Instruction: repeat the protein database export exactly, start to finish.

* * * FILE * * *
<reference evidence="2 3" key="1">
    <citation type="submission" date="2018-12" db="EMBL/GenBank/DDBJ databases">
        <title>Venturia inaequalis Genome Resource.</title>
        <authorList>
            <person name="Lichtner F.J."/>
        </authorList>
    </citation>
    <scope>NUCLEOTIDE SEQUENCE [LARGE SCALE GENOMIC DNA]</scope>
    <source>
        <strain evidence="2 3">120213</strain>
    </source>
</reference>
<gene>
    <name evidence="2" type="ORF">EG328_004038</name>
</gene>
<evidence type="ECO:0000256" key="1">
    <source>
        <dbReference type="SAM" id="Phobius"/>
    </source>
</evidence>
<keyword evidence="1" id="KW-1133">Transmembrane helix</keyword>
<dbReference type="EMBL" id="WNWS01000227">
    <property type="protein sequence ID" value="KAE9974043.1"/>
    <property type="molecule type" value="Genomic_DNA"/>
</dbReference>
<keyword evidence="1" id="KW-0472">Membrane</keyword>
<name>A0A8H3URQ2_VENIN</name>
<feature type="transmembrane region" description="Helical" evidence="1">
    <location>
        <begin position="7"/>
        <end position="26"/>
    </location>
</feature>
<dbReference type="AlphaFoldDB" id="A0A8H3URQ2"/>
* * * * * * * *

<reference evidence="2 3" key="1">
    <citation type="submission" date="2018-12" db="EMBL/GenBank/DDBJ databases">
        <title>Venturia inaequalis Genome Resource.</title>
        <authorList>
            <person name="Lichtner F.J."/>
        </authorList>
    </citation>
    <scope>NUCLEOTIDE SEQUENCE [LARGE SCALE GENOMIC DNA]</scope>
    <source>
        <strain evidence="2 3">120213</strain>
    </source>
</reference>
<gene>
    <name evidence="2" type="ORF">EG328_004038</name>
</gene>
<evidence type="ECO:0000256" key="1">
    <source>
        <dbReference type="SAM" id="Phobius"/>
    </source>
</evidence>
<keyword evidence="1" id="KW-1133">Transmembrane helix</keyword>
<dbReference type="EMBL" id="WNWS01000227">
    <property type="protein sequence ID" value="KAE9974043.1"/>
    <property type="molecule type" value="Genomic_DNA"/>
</dbReference>
<keyword evidence="1" id="KW-0472">Membrane</keyword>
<name>A0A8H3URQ2_VENIN</name>
<feature type="transmembrane region" description="Helical" evidence="1">
    <location>
        <begin position="7"/>
        <end position="26"/>
    </location>
</feature>
<dbReference type="AlphaFoldDB" id="A0A8H3URQ2"/>